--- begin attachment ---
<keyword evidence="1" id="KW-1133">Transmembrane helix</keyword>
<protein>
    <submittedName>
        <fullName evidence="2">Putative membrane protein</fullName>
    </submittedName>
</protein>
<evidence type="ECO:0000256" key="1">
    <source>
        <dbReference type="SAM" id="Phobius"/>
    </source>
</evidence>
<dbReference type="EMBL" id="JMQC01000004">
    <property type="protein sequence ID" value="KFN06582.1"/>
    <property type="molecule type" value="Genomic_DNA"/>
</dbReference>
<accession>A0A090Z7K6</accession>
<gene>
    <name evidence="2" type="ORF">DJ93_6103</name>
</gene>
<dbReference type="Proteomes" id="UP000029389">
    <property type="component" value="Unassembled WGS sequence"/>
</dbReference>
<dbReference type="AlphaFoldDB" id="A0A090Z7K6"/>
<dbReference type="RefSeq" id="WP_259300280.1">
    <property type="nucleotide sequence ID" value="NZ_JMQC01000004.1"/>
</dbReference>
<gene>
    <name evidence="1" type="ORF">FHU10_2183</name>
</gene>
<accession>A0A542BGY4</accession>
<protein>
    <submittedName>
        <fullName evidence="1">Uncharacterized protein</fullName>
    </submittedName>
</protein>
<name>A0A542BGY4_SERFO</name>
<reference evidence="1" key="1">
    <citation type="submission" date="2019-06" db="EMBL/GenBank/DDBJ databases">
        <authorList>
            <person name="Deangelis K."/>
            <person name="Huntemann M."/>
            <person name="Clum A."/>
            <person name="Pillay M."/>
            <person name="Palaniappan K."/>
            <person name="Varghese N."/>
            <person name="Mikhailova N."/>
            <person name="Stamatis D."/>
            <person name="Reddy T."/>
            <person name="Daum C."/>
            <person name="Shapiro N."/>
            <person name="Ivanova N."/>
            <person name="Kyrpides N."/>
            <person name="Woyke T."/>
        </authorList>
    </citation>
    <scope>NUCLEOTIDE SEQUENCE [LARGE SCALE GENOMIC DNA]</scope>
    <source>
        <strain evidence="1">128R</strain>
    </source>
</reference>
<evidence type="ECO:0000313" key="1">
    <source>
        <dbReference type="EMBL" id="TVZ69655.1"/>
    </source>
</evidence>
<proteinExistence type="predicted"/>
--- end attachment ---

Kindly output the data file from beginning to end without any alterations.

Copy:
<keyword evidence="1" id="KW-1133">Transmembrane helix</keyword>
<protein>
    <submittedName>
        <fullName evidence="2">Putative membrane protein</fullName>
    </submittedName>
</protein>
<evidence type="ECO:0000256" key="1">
    <source>
        <dbReference type="SAM" id="Phobius"/>
    </source>
</evidence>
<dbReference type="EMBL" id="JMQC01000004">
    <property type="protein sequence ID" value="KFN06582.1"/>
    <property type="molecule type" value="Genomic_DNA"/>
</dbReference>
<accession>A0A090Z7K6</accession>
<gene>
    <name evidence="2" type="ORF">DJ93_6103</name>
</gene>
<dbReference type="Proteomes" id="UP000029389">
    <property type="component" value="Unassembled WGS sequence"/>
</dbReference>
<dbReference type="AlphaFoldDB" id="A0A090Z7K6"/>
<dbReference type="RefSeq" id="WP_259300280.1">
    <property type="nucleotide sequence ID" value="NZ_JMQC01000004.1"/>
</dbReference>
<gene>
    <name evidence="1" type="ORF">FHU10_2183</name>
</gene>
<accession>A0A542BGY4</accession>
<protein>
    <submittedName>
        <fullName evidence="1">Uncharacterized protein</fullName>
    </submittedName>
</protein>
<name>A0A542BGY4_SERFO</name>
<reference evidence="1" key="1">
    <citation type="submission" date="2019-06" db="EMBL/GenBank/DDBJ databases">
        <authorList>
            <person name="Deangelis K."/>
            <person name="Huntemann M."/>
            <person name="Clum A."/>
            <person name="Pillay M."/>
            <person name="Palaniappan K."/>
            <person name="Varghese N."/>
            <person name="Mikhailova N."/>
            <person name="Stamatis D."/>
            <person name="Reddy T."/>
            <person name="Daum C."/>
            <person name="Shapiro N."/>
            <person name="Ivanova N."/>
            <person name="Kyrpides N."/>
            <person name="Woyke T."/>
        </authorList>
    </citation>
    <scope>NUCLEOTIDE SEQUENCE [LARGE SCALE GENOMIC DNA]</scope>
    <source>
        <strain evidence="1">128R</strain>
    </source>
</reference>
<evidence type="ECO:0000313" key="1">
    <source>
        <dbReference type="EMBL" id="TVZ69655.1"/>
    </source>
</evidence>
<proteinExistence type="predicted"/>